why english majors should learn to code
(and why we need them to)
(Originally published 3/9/14)
A few weeks ago I was at the flagship Half Price Books, a rambling mass of pre-owned perfection. I wasn’t looking for anything in particular, until a chain reaction of book titles and daydreams reminded me I’d been meaning to read Gödel Escher Bach. It’s quite an interdisciplinary read, so I went to the information desk to ask what section I could find it in. Math? Philosophy? Science? Psychology? It’s defiance of classification makes for a fascinating read but a difficult search.
If they had a copy (they didn’t) it would have been in Science Writing. Instead I got another book by Douglas Hofstadter, Metamagical Themas, which someone on the internet said was better than Gödel Escher Bach anyways.
I like it so far. Hofstadter writes in such a tapestried way that he could work any dissimilar themes into a worthwhile, insightful piece. But what takes his writing above mere amusement is that you can tell how passionate he is about the subjects he combines. Standing alone the topics are informative — woven together they’re magic. And we need more magic.
I’m writing this from where my worlds collide. I’m writing this as someone who majored in English. As a current graduate student studying human-computer interaction. As someone who’s asked all the time: wow what made you make that change? and aren’t they totally different? and why didn’t you stick with English?
I don’t get tired of answering these questions, I don’t get tired of explaining the things I love. How the way we make sense of the world is through stories. How we can apply this to artificial intelligence for more intuitive systems. How our journey through the technological landscape is a narrative itself. I love it.
And I would love to see more people, students, artists, creators move through passions unconfined.
I’m sure we need more developers who understand biology, journalists with a deep knowledge of statistics, and politicians from literally everywhere else besides law, but I’m writing this from a place I know.
And I know more English majors should learn to program. If they’re interested in technology or in having more power, more say in how we communicate today, they should at least not automatically write it off. Why?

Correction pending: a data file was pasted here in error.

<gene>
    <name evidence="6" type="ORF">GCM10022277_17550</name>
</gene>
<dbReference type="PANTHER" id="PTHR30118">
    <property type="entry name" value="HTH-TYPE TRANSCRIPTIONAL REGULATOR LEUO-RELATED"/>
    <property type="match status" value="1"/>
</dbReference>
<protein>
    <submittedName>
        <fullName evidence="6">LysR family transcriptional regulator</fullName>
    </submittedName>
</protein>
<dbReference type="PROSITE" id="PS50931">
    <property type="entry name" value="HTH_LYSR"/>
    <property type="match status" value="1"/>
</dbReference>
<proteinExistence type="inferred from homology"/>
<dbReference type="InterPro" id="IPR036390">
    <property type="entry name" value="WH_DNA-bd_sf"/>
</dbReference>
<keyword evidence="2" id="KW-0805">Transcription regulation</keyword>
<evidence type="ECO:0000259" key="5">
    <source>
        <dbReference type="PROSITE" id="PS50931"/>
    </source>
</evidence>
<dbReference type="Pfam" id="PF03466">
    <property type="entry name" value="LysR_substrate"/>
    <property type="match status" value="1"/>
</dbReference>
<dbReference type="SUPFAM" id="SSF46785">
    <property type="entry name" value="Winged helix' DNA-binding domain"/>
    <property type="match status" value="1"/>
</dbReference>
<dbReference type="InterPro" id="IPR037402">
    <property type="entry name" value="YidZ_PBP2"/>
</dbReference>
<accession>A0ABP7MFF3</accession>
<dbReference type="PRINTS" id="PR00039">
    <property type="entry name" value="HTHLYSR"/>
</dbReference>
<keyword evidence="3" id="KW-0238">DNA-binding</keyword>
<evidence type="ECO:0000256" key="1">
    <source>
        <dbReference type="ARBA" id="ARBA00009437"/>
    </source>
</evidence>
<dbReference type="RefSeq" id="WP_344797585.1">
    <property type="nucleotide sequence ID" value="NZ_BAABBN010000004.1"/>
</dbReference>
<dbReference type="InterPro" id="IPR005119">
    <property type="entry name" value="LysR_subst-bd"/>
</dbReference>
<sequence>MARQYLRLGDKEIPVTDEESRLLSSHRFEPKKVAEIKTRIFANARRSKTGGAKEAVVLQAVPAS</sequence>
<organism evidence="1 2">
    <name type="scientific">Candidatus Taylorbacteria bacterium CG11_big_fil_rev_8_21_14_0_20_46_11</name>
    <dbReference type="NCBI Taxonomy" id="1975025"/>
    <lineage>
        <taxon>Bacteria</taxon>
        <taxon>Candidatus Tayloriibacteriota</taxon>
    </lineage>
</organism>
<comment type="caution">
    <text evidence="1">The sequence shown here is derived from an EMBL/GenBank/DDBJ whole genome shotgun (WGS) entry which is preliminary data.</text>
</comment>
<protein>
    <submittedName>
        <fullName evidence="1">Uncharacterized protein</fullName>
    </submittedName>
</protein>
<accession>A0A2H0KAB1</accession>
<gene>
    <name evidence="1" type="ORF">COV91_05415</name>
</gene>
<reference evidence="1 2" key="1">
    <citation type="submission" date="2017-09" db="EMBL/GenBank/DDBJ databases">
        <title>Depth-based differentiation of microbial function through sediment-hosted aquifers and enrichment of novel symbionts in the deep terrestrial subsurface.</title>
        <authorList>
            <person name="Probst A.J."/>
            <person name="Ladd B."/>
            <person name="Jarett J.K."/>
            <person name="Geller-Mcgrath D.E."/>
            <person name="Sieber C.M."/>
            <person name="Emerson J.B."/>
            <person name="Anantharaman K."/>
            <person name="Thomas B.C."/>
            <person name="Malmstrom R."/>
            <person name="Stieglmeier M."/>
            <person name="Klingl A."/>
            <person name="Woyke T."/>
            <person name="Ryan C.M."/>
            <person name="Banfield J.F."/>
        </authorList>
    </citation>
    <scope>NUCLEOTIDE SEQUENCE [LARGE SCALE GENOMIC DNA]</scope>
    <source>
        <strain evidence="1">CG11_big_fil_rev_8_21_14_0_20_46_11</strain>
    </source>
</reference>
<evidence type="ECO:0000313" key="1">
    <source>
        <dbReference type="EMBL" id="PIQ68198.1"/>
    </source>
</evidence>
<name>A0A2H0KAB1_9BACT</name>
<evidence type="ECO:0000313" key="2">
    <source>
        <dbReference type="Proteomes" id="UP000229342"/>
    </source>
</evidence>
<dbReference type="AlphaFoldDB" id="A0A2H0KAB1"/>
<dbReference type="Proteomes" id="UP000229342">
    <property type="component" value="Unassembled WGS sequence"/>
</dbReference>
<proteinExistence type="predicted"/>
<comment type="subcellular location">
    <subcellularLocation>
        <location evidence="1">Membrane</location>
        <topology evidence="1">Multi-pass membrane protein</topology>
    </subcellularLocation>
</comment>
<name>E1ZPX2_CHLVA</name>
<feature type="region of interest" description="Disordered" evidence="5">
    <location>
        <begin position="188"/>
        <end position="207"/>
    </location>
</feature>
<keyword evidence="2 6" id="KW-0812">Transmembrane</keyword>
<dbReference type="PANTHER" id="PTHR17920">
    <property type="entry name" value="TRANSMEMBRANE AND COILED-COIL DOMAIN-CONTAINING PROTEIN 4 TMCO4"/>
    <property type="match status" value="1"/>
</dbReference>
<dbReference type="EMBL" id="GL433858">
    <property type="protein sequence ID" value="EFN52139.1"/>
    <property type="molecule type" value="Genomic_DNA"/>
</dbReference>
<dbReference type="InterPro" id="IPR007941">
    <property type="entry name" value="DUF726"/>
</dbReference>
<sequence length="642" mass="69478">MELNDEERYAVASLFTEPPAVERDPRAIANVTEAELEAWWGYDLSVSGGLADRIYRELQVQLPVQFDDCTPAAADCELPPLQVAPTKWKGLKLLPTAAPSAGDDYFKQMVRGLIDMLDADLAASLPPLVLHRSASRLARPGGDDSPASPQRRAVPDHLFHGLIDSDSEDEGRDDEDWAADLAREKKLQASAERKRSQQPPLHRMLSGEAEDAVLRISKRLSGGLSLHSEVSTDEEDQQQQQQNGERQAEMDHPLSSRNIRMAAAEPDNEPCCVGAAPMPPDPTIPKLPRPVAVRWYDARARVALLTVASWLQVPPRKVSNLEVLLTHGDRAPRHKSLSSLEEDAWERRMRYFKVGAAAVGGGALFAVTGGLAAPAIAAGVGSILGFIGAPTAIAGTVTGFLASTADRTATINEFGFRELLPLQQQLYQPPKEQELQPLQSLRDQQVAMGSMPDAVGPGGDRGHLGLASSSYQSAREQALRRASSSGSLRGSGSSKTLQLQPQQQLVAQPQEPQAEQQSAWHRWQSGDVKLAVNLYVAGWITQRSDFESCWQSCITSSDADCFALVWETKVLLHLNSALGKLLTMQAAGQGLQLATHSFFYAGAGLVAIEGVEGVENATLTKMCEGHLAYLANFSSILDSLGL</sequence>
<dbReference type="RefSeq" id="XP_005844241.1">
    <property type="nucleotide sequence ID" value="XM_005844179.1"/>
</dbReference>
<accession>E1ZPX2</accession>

- They’ll be good at it because they get the Big Things
English majors are comfortable with the idea that text is powerful, that it takes words to create worlds. They’re familiar with grammar, semantics, and syntax, which are all intertwined with the most necessary aspect of code creation: logic. They’re used to the esoteric, to a corpus of knowledge beyond any one person’s understanding, and the research this requires.
2. They’ll be good at it because they get the Little Things
They can switch from comprehensively thinking of the work as a whole down to the minutia of a single word or mark of punctuation. Oh, your code is not working because you forgot to close a parentheses? This isn’t a ridiculous detail, and English majors of all people won’t get frustrated that a language would require such exactness for understanding.
3. It’s an employable skill
Look, I’m not your parents. And I honestly believe no matter what you major in, you can get a job doing almost anything (this is a REALLY great guide for that). But if you feel drawn to the cutting edge, if you’re interested in working at a tech company, just know that you don’t have to stay in HR or marketing because you don’t have a technical degree. Use the degree and skills you do have to propel yourself forward.
It goes the other way too. As a community, tech companies, organizations, start ups, and groups could benefit substantially from embracing people who come to them not from the typical channels, but a wider variety of streams. Because:
- We need better written stuff
Do you think an English major would have created PHP, with its grotesque abuse of the poor quotation mark? No. It’s okay, the onus of conjuring a sleek new language has been lifted, Python is beautiful enough for now. But documentation and tutorials are typically poorly written, often to the point of convolution. I know some people who spent four years studying how to best convey an idea in the English language that could help with that…
2. We need more interesting things
You got me — this was a trick.
This is essentially why I wrote this whole post. To coerce liberal arts undergrads to dabble in programming. Because I am selfish and because I am bored.
I am bored with technology for the sake of technology.
Give me something better. More code poetry slams. More pixilated flash games with goddamn deep narratives. More helpless robots.
There is a heavy richness to the humanities that softens technology into something that slips inside your soul. It adds something that makes you want to laugh, or cry, or exhibit any other emotion besides retweet.
Learn to code and build something beautiful.
P.S. Here’s a great, long article about programming and humanities majors.